1. Every dress worn to the Oscars by a Best Actress winner - a fantastic infographic from Mediarun Digital.


  2. theatlantic:

    How America Pays Taxes—In 10 Not-Entirely-Depressing Charts

    The appropriate thing to say about taxes on April 15 is that they’re absolutely terrible. And yes, sure, they are, in a way. Filling out taxes is miserable (especially considering the IRS could probably do it all for you), watching money leave your bank account stinks, and seeing the difference between your adjusted gross income and your take-home pay is depressing.

    But perhaps more than any other law, taxes are a keen reflection of what we value as a country. You know what you’re paying this year. Here’s some information about where your money’s going—and where it would go if you lived in Spain, or France … or in the U.S. 50 years ago.

    Read more. [Image: Wikimedia Commons]

    The Atlantic offers some context - and some history - for Tax Day. Listen to our show "Paying Up" for more on the history of taxes in America.


  3. Ready for ‪#‎TaxDay‬ tomorrow? Or need a soundtrack for some last-minute filing? Take a listen to our show on the history of taxation!

    Image: “An Emblem of the Effects of the STAMP,” Pennsylvania Journal, October 1764 (from the New York Public Library, via Wikimedia Commons).


  4. To mark the beginning of baseball season, Steven Goldman over at SBNation has put together the definitive guide to understanding American history - through presidential first pitches! This post looks at 1910-1945, covering Taft, Wilson, Harding, Coolidge, Hoover, and FDR, and we’ve got to say, the pitches alone seem like a pretty good window on presidential style! Also, is it just us, or is there a zombie in the front row at Taft’s game?


  5. As mentioned in our post yesterday, a young lady’s lament for her late pet squirrel, “Phil.” A tragic tale for #SquirrelWeek!

    Read the full text on our blogImage from the Virginia Gazette, December 15th, 1768.


  6. In 18th Century America, the humble squirrel was a desirable (and fashionable) pet! One young woman in Virginia was so distraught at the loss of her squirrel that she composed a poem for the Virginia Gazette (December 15th, 1768):

    Relentless tyrant! Who could kill
    A thing so pretty as my PHIL,
    A thing so sprightly and so queer,
    The pet I lov’d so very dear,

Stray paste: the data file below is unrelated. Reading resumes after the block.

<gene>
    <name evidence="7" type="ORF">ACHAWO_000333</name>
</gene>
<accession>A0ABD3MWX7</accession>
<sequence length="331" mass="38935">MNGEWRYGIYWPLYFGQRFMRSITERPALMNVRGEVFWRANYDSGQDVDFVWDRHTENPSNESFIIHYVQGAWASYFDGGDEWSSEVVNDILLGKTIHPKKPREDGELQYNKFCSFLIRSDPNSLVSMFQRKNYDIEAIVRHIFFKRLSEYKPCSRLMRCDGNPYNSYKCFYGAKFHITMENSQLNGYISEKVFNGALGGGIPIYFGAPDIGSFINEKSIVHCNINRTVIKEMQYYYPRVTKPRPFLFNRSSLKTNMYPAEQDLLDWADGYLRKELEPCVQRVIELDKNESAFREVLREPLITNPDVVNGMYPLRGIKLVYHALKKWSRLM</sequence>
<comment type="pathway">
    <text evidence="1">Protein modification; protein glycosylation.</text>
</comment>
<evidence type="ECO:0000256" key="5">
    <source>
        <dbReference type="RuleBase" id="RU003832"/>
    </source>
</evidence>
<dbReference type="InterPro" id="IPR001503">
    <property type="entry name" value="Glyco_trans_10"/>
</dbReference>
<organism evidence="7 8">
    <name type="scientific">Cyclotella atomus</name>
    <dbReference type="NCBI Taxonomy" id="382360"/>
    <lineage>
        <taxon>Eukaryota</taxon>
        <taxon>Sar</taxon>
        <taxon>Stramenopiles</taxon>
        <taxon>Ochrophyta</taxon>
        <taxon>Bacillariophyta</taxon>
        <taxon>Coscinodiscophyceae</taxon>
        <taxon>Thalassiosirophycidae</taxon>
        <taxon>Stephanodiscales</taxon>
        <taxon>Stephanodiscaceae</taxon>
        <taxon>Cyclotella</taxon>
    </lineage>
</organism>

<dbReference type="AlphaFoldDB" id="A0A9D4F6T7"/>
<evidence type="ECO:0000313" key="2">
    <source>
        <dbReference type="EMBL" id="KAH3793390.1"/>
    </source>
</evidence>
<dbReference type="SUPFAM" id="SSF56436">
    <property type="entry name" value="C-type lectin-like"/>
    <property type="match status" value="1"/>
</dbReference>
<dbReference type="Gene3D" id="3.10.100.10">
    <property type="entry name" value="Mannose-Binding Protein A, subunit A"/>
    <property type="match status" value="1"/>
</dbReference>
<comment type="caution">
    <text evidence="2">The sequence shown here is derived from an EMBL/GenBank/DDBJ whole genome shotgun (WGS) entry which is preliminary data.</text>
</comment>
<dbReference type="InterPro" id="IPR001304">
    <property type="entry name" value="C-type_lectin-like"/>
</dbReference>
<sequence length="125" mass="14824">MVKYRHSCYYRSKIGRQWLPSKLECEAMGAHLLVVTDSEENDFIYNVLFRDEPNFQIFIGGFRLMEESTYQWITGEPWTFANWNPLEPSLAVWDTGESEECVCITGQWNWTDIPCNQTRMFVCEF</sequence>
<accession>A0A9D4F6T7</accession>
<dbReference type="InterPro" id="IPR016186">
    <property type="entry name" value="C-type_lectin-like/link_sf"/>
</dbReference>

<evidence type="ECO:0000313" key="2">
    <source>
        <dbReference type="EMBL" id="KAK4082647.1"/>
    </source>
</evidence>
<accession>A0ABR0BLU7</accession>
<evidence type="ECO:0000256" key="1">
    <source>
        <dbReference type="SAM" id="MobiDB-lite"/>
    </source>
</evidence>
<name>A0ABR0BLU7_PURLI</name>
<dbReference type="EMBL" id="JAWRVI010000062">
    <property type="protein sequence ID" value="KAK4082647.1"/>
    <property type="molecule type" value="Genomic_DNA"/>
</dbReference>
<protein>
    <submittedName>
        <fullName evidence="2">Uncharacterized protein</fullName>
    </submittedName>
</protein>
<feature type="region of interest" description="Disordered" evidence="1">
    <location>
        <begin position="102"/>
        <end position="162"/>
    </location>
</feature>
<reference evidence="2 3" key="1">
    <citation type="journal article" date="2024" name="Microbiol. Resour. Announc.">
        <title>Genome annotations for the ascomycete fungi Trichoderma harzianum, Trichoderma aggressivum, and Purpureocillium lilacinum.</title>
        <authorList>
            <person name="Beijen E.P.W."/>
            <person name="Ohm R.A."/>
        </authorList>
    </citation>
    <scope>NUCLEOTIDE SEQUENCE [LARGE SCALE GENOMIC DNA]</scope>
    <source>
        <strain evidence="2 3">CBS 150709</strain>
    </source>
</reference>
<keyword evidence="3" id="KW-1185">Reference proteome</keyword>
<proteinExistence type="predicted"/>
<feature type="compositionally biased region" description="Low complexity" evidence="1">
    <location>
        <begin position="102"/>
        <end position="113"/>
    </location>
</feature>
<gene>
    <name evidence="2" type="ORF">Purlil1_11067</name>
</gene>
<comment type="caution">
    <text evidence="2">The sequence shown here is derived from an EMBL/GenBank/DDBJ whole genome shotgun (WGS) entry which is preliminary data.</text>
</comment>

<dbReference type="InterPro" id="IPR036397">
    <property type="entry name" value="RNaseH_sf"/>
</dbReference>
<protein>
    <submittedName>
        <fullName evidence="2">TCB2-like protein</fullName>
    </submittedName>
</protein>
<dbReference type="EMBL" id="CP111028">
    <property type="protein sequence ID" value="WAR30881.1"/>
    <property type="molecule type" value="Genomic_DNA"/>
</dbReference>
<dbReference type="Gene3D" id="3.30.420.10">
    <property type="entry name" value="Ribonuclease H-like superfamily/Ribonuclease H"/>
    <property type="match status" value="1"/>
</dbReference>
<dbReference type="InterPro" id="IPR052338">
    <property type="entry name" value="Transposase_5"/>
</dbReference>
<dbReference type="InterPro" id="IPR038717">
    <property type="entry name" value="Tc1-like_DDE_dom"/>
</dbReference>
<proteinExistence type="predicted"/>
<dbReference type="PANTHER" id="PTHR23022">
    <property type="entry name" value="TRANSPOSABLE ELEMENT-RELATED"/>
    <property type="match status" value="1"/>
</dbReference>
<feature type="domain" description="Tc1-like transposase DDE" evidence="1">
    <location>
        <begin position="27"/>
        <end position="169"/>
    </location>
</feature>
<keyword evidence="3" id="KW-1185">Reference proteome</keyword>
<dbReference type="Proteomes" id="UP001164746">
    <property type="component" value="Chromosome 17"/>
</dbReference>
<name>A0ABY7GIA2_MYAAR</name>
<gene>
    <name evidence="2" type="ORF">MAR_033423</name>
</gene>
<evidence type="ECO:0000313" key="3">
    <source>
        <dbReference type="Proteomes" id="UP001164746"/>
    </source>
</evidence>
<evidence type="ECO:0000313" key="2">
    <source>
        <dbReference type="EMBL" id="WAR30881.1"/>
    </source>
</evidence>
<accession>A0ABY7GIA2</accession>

To rob me of the pretty elf,
    I wish that he had dy’d himself

    Where now, enraptur’d, shall I see,
    My PHILLY skip from tree to tree!
    Caper and gambol in the air
    Suspended from the earth as far
    As where the topmost shoot makes out,
    There frisk, and dance, and turn about!
    Then chatter at me (saucy thing)
    And be so haughty as a King!

    And though I sooth’d, and might entreat,
    He’d pluck his acorns, sit and eat,
    E’er he would to my arms retreat.
    Then did I stroke him, scratch his head,
    And in my bosom made his bed;
    For my affection was and still
    Is all engrossed by charming PHILL;

    For him I mourn, for him I cry,
    For him alone I daily sigh;
    For him I’ve lost each night’s repose,
    Nothing enjoying but my woes.
    Oh could my squirrel but survive,
    Ecstatick pleasure me ‘twould give;

    But he is gone ! ne’er to return!
    And useless ‘tis to sigh and mourn.
    I’ll therefore seek another pet,
    A husband I may surely get…

    So celebrate Squirrel Week with more on the pet squirrels of early America, from our interview with historian Sarah Hand Meacham: 

    Image: Portrait of Deborah Hall (and squirrel), by William Williams (1766), from the Brooklyn Museum.


  7. congressarchives:

    The committee appointed to report on the rules and orders of proceedings of the House on April 2, 1789 issued its first report on April 7. The report included duties of the Speaker of the House, rules of decorum and debate, rules for bills, and rules for the Committee of the Whole House. The House adopted the rules with little debate.

    House Journal Showing the Rules for the House, 4/7/1789, Records of the U.S. House of Representatives (NAID 115130)